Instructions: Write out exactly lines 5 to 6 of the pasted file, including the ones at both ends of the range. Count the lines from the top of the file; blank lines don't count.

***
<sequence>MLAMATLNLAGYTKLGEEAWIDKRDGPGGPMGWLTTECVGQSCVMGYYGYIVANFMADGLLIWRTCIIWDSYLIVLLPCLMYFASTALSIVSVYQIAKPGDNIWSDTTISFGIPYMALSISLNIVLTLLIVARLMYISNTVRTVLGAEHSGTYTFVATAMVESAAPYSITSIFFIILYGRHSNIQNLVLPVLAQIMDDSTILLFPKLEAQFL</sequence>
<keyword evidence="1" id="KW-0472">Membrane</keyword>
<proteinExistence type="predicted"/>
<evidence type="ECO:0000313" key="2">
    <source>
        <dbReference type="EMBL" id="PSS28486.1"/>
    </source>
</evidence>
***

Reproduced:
    <source>
        <dbReference type="EMBL" id="PSS28486.1"/>